The Ministry of Health, Consumption and Social Welfare activated on June 1 the National Plan of Preventive Actions against the Effects of Excess of Temperatures.
It is an initiative framed in the Summer Plan that was approved by the Council of Ministers on June 14.
The Plan to prevent the effects of high temperatures remains active from June 1 to September 15. There is also a follow-up in the fifteen days before and the month after this period in case an activation of the National Plan is necessary due to abnormally high temperatures that require prior activation or re-activation of the Plan.
The objective of the National Plan is to prevent and mitigate the negative effects that excessive heat can have on the health of citizens, especially in groups at risk or more vulnerable, such as elderly people, pregnant women, children and the chronically ill, as well as in people who work or make efforts outdoors.
To minimize the damage that these people may suffer, the Ministry of Health, Consumption and Social Welfare insists on a decalogue of general recommendations:
1. Drink water or fluids frequently, even if you do not feel thirsty and regardless of the physical activity you do.
2. Do not abuse drinks with caffeine, alcohol or large amounts of sugar, as they can lose more body fluid.
3. Although anyone can suffer a heat-related problem, pay special attention to babies and small children, seniors and people with diseases that can be aggravated by heat and dehydration, such as heart disease.
4. Stay as long as possible in cool, shaded or heated places, and refresh yourself whenever you need it.
5. Try to reduce physical activity and avoid practicing outdoor sports during the hottest hours (12.00 a.m. to 5.00 p.m.).
6. Wear light, loose clothing that lets perspiration.
7. Never leave anyone in a parked and locked vehicle (especially children, the elderly or the chronically ill).
8. Consult your doctor for symptoms that last more than an hour and may be related to high temperatures.
9. Keep your medicines in a cool place; the heat can alter its composition and its effects.
10. Make light meals that help replenish the salts lost by sweating (salads, fruits, vegetables, juices, etc.).
One of the priority actions of the Plan is to alert health authorities and citizens sufficiently in advance of possible risk situations. To this end, the Ministry of Health, Consumption and Social Welfare will provide the Autonomous Communities with daily predictions of temperatures (maximum and minimum) prepared by the State Meteorological Agency (AEMET). This information will also be available to citizens on the Ministry's website.
The Plan takes into account the following meteorological variables: the maximum and minimum temperatures expected at five days, the maximum and minimum temperatures recorded the day before the date of the prediction and the maximum and minimum threshold temperatures, established on the basis of epidemiological studies that have allowed to relate excess temperature and mortality. In addition, the persistence over time of excess temperature is considered a risk factor for health. The assignment of levels is done using the following criteria:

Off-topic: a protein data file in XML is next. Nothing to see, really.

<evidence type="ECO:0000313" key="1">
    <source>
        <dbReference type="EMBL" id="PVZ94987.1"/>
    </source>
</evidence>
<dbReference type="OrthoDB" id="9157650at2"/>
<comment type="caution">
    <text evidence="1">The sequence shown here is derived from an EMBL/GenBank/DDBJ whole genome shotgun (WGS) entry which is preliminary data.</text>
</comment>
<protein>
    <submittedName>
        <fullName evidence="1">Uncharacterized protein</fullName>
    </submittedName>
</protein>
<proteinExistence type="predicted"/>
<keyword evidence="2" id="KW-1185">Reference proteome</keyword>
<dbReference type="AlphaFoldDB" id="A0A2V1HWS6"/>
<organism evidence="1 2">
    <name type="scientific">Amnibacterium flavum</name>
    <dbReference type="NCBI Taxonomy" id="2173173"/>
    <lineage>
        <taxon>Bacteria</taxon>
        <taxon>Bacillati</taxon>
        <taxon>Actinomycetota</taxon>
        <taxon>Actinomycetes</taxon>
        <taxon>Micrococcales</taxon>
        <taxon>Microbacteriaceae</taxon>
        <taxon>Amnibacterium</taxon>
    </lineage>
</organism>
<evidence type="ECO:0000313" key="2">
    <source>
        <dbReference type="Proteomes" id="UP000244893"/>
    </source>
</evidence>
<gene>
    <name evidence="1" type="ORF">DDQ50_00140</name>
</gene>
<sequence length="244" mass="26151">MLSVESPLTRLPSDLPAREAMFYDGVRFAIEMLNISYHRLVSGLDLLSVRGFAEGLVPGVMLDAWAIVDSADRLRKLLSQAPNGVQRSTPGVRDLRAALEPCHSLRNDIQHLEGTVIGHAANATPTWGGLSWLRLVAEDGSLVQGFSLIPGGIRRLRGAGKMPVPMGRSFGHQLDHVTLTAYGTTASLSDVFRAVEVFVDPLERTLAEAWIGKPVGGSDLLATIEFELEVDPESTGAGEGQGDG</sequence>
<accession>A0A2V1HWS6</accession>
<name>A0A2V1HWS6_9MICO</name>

- Level 0 (green), of absence of risk, occurs when it is expected that on any day of the following five consecutive days, the threshold temperatures will be exceeded.
- Level 1 (yellow), low risk, it is expected that 1 or 2 days of the following five consecutive days, are exceeded the threshold temperatures.
- The level 2 (orange), of medium risk, is expected that 3 or 4 days of the following five consecutive days, the threshold temperatures are exceeded.
- Level 3 (red), high risk, is activated when it is expected that the threshold temperatures are exceeded in each of the following five days.
This information is updated daily in the Web page of the Ministry of Health, Consumption and Social Welfare. Citizens can also subscribe to a service by September 15 to receive the prediction of the temperatures and the level of risk of the province requested in the email and on the mobile phone. Access to these subscriptions is done through the Ministry's website at the following link: https://www.mscbs.gob.es/excesoTemperaturas2019/suscripcion.do
In 2018 level 3 (red or high risk) of the National Plan of Preventive Actions was activated from the effects of excesses of temperatures on health on 50 occasions, being the province with the highest number of level 3 activations Lleida ( 8). On August 2, there were a total of 14 provinces in the red level simultaneously.
Level 2 (orange or medium risk) was activated 129 times during the activation period of the plan, with the provinces with the highest number of levels being orange Granada (18), Pontevedra (10) and Zaragoza (10). On July 31 there was a total of 16 provinces in orange level simultaneously.
Level 1 (yellow or low risk) was activated on 392 occasions, distributed among 42 provincial capitals, with Zaragoza (30) having the highest number. July 30 was the day when the greatest number of yellow alerts occurred (25 provincial capitals simultaneously).
During the 2018 season there was a total of 79 days with alerts of some kind, with the provinces with the highest number of alerts of any type Granada and Zaragoza with 46, followed by Lleida with 35 and Murcia with 33. The week with the most alerts was the between July 30 to August 5, with a total of 113 activations of level 1 (yellow), 78 of level 2 (orange) and 42 of level 3 (red).
This year, from September 15 to October 15, two level 1 activations were registered (yellow color), one in Badajoz and one in Cádiz.
In 10 provinces, risk level 0 was never exceeded.
Maximum and Minimum Threshold Temperatures by Province
Ministry of Health, Consumption and Social Welfare